How storytelling can spur business growth

It should be simple to succeed on social media when you have a well-known story.

The Trapp Family Lodge in Stowe, Vermont, faced the challenge of not telling an old story but finding a connection between the past and the present. The von Trapps used social networking to share stories about the next generation. They found that their reports could help them grow their business.

My firm was contacted by Johannes von Trapp’s son Sam when he began handing over the business to him. Sam began to make many changes and always told us about them.

We knew we had a chance, but we needed to give it some structure. We asked ourselves some key questions.

There were many changes and stories. How could we create a format and structure to capture the stories of Sam, his sister Kristina, and others and then write them down in a personalized way?

What channels should we use once we have the stories?

How could we measure the impact of the stories?

Most companies have many stories to tell. The problem is that they can’t find a way to say to them.

Trapp began by…

Weekly interviews. We usually had phone calls (30 minutes to one hour) and emails with different people, such as resort staff and the von Trapp siblings Sam and Kristina. Interviews lasted for 2 to 3 weeks.

We wrote test stories with different styles and tones. This helped us find a type of writing that was direct, personal, and easy to copy. It “sounded like” what we heard.

Set up our social channels, including a Trapp Facebook page, Twitter account, and blog on this site.

Free monitoring services. Not investing a lot in paid services before knowing their value. We used tools such as Social Oomph and BackType to monitor what was said about Trapp Family Lodge.

We use our e-newsletter as the primary vehicle for telling stories. Our stories were easier to write. Then, we could repurpose the accounts for our blog and promote them via Twitter and Facebook.

Monitoring Our email responses (using CoTweet to allow multiple users to tweet from the same account) and Facebook insights.

The Trapp Family team then took over the writing of the second story. They followed the Trapp Family style. Remember that the class was a true reflection of Sam’s and his sister’s speech. We only translated it.

In one of the first stories we told, Sam described a time he was collecting sap on a mountain for maple syrup when two owls attacked. This story received a tremendous response. In emails and social media, people responded as if the story had been told to them personally. Sam’s sister Kristina shared a story about how she and her children nursed back to health a highland cattle. The response was immediate and robust.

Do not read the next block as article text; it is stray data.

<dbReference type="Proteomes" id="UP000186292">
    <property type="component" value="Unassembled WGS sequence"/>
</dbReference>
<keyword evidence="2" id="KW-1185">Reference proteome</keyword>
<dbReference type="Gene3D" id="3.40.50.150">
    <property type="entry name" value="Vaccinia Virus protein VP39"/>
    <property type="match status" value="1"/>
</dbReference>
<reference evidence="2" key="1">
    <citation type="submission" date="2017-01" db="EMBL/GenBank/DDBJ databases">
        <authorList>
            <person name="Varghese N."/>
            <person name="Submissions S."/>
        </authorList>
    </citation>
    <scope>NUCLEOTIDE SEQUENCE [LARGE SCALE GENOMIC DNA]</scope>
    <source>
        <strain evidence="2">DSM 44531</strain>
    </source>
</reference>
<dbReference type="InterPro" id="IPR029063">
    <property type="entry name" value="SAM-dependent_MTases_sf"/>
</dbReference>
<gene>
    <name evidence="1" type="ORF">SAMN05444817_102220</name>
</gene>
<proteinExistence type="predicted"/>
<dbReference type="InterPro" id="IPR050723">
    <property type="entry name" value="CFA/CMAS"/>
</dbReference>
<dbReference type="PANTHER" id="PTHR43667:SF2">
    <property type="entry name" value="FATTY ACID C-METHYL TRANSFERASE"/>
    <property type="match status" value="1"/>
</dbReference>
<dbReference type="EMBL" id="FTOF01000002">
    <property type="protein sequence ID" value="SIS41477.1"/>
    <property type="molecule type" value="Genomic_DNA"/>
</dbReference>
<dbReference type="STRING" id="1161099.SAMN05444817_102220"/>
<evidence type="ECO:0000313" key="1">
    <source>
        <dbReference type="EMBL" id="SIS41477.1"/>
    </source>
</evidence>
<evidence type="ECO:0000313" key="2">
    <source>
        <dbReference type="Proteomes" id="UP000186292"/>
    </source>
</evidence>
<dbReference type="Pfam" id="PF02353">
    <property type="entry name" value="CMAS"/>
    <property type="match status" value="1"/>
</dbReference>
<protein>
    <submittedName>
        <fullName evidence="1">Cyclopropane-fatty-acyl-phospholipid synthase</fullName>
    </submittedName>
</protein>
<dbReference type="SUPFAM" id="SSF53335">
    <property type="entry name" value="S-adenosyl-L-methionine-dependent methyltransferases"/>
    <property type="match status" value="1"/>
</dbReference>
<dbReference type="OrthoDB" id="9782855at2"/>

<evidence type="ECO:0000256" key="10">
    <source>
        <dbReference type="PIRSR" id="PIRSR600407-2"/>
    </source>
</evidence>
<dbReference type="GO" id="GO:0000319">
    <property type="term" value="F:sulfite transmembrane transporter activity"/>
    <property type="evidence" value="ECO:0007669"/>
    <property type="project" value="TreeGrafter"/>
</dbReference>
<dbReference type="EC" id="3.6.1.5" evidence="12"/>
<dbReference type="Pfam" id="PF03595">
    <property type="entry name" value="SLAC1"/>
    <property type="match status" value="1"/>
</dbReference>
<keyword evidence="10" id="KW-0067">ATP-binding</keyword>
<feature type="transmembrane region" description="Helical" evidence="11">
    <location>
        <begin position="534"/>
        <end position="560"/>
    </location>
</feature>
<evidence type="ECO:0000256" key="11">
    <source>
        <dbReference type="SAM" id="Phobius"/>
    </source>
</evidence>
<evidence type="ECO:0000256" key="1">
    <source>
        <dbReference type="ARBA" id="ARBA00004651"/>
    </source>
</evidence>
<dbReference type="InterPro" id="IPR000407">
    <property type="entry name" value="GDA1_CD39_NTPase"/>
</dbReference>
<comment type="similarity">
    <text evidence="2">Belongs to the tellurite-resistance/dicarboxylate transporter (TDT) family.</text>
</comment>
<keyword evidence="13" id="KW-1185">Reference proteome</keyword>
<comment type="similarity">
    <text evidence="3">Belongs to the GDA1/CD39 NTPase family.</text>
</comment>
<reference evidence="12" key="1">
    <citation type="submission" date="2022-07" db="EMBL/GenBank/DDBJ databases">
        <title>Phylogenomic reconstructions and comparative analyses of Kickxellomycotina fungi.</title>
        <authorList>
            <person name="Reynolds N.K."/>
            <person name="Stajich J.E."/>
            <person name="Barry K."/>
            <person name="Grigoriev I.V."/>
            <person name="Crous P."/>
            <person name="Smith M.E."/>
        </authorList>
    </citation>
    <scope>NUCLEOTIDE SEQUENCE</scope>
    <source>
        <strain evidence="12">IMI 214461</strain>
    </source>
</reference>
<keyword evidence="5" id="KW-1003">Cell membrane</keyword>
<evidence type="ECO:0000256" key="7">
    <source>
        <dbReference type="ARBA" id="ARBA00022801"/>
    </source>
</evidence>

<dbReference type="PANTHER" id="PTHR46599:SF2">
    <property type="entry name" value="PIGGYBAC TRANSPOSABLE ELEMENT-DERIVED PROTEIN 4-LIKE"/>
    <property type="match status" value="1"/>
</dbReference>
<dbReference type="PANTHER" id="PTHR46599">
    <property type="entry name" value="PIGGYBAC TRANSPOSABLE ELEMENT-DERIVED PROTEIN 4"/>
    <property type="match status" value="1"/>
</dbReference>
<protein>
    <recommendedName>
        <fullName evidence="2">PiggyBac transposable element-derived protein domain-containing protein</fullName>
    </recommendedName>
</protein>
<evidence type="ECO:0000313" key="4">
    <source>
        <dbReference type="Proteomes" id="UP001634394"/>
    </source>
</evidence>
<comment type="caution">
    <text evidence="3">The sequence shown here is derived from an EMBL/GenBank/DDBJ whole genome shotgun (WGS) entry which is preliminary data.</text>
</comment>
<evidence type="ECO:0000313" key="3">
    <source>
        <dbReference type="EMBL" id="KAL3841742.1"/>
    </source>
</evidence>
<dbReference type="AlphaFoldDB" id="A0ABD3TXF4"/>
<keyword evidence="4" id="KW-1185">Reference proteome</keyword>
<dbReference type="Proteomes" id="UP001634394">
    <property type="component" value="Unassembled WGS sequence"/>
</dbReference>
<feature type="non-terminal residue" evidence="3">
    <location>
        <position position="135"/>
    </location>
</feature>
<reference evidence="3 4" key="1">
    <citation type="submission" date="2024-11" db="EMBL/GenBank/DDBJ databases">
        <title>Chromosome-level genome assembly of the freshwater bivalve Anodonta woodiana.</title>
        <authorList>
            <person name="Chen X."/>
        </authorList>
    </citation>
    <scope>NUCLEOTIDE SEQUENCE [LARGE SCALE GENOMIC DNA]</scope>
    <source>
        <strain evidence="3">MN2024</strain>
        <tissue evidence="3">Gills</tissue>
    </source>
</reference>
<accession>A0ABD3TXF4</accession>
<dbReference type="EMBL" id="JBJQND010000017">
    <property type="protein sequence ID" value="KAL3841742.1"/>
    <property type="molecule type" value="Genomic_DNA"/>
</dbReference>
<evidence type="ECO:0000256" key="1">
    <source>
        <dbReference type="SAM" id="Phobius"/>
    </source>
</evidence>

Our monitoring began to pay off. Our listening led to such insights.

The quality of monitoring is dependent on the audience. We were more interested in the genuine sentiment than volume. The best way to measure sentiment is not through automation but through personal attention.

Most responses came from resort guests who expressed a desire to return.

The other half of the group had never been to the resort. They are huge fans of the Sound of Music and the von Trapp story.

“Our dream is to visit your family one day.” This was the consistent response from those who had never been.

This listening made us think. What could entice Sound of Music lovers to finally overcome their inertia and visit the resort?

Sam von Trapp, his father, and his sister began giving resort guests family history tours around that time. We came up with the following idea: What if we offered a package called “Meet the von Trapps” to new guests? The guests would spend 2-3 days at the lodge and be able to experience the Sound of Music virtually.

The package was launched during the most challenging travel period of the year, which is what we call Stick Season (between foliage season in Vermont and Thanksgiving).

The following were the components of our campaign to launch the new package:

Create Facebook ads that are targeted at our fans and by location

Google AdWords is a great way to promote your campaign

Publication through our blog and e-newsletter

Train the staff of the call center about the package and how to discuss it

All of the above, including the box, will be approved and published within ten days

The “Meet the von Trapps” promotion started bringing in new business at a time when most hotels were closing for the month. The bottom line was affected by the company. It was a business that turned into repeat customers.

Listening to the stories helped us understand what people wanted and needed and how we could provide it. People don’t want to be associated with brands. They want to be connected with real people, like Sam, Kristina, and Johannes von Trapp.

Our monitoring of the package after its launch provided some of the most valuable validation. Our ads were a hit with people who signed up and those who saw them. When was the last instance that this happened to you?

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